Can we think of neurons as maps between matrices?

Usually when we think about neurons, we imagine that they enact some kind of map between real numbers. For example, a neuron might take in real numbers $$x_{i}$$ and weight them with parameters $$W_{ij}$$, so that the neuron $$j$$ in a subsequent layer receives an input $$\sum_{i}W_{ij}x_{i}$$ and outputs $$f(\sum_{i}W_{ij}x_{i}+b_{j})$$, where $$b_{j}$$ is a bias and $$f$$ is the activation function. However, one can instead imagine a neuron that maps matrices to matrices by simply promoting the outputs $$x_{i}$$ and biases $$b_{j}$$ to matrices, so that they carry an additional index structure, e.g., $$x_{i}\rightarrow x_{i}^{\alpha\beta}$$. In this convention, lower indices would then indicate the locations of objects in the network and upper indices would indicate matrix elements, so that $$x_{i}^{\alpha\beta}$$ denotes a matrix output from neuron $$i$$ with matrix elements indexed by $$\alpha$$ and $$\beta$$.

This kind of structure then tells us that an input to an arbitrary neuron, i.e. $$\sum_{i}W_{ij}x_{i}^{\alpha\beta}$$, is just a linear combination of the matrices output by the previous layer of the network (note that the weights are still real numbers). Further, the activation function $$f$$ would now be a matrix function, by which I mean the output of a neuron would be defined by the Taylor series of that function evaluated on the input matrix.

Could such a scheme work, by which I mean could such a network be practically trainable? It seems to me that the answer should be yes if the activation functions in the network are well behaved. A simple example would be something like the matrix exponential function: suppose I want to compute, for a matrix $$A$$,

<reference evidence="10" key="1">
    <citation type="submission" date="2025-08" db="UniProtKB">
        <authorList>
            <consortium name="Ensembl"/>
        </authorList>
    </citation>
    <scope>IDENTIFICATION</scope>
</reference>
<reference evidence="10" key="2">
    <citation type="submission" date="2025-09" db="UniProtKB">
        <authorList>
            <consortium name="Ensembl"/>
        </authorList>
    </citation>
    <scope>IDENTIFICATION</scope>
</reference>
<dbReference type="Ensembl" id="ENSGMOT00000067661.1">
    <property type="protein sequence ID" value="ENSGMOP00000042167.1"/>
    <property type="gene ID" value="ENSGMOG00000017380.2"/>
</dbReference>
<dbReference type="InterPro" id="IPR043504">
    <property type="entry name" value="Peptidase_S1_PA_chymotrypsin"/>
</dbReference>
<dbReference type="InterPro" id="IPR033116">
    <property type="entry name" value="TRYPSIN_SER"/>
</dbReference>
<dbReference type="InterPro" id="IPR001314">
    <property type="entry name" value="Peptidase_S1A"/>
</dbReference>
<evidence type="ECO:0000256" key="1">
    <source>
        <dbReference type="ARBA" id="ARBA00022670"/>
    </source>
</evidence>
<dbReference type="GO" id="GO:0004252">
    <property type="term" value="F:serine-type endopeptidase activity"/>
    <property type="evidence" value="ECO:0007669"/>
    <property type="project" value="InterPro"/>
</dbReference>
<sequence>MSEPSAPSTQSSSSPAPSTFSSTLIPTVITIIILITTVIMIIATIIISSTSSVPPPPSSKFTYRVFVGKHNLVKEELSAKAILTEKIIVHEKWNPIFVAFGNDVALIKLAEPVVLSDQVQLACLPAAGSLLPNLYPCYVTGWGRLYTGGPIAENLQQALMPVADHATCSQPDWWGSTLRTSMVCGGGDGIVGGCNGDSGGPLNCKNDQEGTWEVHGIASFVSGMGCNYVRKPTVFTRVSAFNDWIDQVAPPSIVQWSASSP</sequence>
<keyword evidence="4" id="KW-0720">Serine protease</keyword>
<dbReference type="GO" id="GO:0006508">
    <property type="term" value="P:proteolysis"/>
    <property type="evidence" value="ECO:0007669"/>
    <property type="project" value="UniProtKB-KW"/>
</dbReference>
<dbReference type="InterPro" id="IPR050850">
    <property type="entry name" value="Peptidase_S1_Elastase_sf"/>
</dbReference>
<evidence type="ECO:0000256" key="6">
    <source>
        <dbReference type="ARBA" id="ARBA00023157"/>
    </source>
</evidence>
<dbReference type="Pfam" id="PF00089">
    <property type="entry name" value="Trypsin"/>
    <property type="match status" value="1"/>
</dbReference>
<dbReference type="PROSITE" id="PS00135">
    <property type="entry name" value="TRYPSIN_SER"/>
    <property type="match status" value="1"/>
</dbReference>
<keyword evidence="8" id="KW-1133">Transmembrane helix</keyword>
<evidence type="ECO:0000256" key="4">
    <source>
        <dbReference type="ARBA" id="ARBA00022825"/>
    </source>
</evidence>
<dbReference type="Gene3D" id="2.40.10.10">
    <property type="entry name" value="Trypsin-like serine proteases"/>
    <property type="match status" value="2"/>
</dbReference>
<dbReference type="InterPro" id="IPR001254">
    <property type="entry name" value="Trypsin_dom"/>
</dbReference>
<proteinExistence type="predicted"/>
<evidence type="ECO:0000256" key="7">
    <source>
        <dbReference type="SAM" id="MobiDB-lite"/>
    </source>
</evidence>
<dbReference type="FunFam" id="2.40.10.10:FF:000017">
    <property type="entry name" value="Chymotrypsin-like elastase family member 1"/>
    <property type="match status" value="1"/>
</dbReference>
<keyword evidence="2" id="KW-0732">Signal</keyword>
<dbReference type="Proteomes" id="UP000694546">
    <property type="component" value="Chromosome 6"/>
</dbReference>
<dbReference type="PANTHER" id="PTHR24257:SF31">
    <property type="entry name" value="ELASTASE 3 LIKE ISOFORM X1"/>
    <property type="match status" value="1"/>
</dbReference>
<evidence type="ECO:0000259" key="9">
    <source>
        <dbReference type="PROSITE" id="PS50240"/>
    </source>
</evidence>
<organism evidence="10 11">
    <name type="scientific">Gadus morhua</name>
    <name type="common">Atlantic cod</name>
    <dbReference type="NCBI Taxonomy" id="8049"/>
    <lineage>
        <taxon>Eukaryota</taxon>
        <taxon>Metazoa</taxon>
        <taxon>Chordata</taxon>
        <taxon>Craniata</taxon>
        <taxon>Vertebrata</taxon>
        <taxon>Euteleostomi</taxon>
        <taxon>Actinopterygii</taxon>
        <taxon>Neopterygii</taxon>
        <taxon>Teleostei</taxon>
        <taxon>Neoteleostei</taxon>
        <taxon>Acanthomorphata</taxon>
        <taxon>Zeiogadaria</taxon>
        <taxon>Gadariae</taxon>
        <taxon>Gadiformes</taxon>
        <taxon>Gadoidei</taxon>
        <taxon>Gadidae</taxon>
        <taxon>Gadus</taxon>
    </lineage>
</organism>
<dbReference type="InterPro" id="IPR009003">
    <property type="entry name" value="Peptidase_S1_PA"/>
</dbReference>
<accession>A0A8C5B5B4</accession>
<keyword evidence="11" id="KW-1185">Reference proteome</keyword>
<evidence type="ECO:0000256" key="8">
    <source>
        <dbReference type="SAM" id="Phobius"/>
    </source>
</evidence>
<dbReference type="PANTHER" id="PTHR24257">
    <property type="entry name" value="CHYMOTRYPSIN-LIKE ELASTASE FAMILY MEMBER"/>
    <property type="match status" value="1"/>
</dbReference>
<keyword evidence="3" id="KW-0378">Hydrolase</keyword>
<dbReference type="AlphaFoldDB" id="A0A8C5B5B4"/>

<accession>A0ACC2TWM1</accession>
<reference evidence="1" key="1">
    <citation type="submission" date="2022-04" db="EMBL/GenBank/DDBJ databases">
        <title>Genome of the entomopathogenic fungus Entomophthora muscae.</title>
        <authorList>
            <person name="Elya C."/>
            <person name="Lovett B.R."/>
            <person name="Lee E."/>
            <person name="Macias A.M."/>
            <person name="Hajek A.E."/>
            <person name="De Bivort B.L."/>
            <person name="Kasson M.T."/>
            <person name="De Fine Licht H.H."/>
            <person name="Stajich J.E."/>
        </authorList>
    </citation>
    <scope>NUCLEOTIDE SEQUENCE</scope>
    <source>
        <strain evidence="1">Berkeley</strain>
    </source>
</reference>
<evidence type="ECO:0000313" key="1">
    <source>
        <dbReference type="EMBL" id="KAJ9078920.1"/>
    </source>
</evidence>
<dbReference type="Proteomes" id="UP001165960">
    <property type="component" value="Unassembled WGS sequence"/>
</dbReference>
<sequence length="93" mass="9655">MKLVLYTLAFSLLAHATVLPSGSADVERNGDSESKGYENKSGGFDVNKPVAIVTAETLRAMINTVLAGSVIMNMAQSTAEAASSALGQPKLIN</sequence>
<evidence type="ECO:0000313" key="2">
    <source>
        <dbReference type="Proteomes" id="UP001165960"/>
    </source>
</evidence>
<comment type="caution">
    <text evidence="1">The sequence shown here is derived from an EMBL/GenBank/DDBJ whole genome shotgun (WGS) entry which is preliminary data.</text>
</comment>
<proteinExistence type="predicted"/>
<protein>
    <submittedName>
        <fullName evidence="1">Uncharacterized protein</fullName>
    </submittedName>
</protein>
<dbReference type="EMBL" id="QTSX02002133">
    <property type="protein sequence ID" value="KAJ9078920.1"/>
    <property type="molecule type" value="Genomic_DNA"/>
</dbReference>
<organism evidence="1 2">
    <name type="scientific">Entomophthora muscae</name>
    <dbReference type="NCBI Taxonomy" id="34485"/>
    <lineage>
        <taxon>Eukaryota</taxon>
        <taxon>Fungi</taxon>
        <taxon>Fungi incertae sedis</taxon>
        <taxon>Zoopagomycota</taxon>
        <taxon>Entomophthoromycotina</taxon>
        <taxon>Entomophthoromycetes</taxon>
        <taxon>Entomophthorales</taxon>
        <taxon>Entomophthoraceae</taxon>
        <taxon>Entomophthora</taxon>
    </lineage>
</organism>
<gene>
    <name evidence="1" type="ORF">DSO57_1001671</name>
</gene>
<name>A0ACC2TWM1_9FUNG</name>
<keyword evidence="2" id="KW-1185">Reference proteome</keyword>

$$e^{A} = \sum_{n=0}^{\infty}\frac{1}{n!}A^{n}$$

Further, $$A$$ can be written as some linear combination of other matrices $$A_{i}$$: $$A = \sum_{i}a_{i}A_{i}$$, with the $$a_{i}$$ real numbers. If I fix $$e^{A}$$, shouldn't it be possible to train a network by adjusting the $$a_{i}$$ until a best fit is found?

This seems like a plausible idea but I'm not aware of neurons being used in this way. Has this been discussed before in the literature?

EDIT: I have been asked to explain the purpose of decomposing $$A$$ into the basis given by the $$A_{i}$$. The order of operations I have in mind is this: suppose you are given a matrix $$B = f(A)$$, with $$f$$ a nonlinear function. I can try to find a matrix $$A'$$ which generates a $$B'$$ that closely approximates $$B$$. But what if I want $$A'$$ to have a particular form? In other words, make this into a constrained optimization problem. One way to do this is to pick a basis, which I called $$A_{i}$$ previously, and truncate it - this forces you to find the optimal $$A'$$ in the restricted basis. (This has lots of possible applications in physics that I can discuss but for now I'll just claim this is an interesting thing to do.)

• I don't get the point in decomposing $A$ into a linear combination of $A_i$. When training the network what you adjust are the weights $W_{ij}$. Could you explain that further? – Javi Feb 2 at 15:08
• @Javi Certainly. I'm still proposing that we adjust only the weights/biases. But in many situations in linear algebra, one can decompose an operator into a basis. Given a basis $A_{i}$ it's useful to have a procedure for determining the expansion coefficients $a_{i}$. This can often be done analytically by choosing a "nice" basis, but what if I fix $f(A)$ instead of $A$ so that the decomposition you want is related in a nonlinear way to the given matrix? I'll write more details about this in the question as well. – miggle Feb 2 at 17:44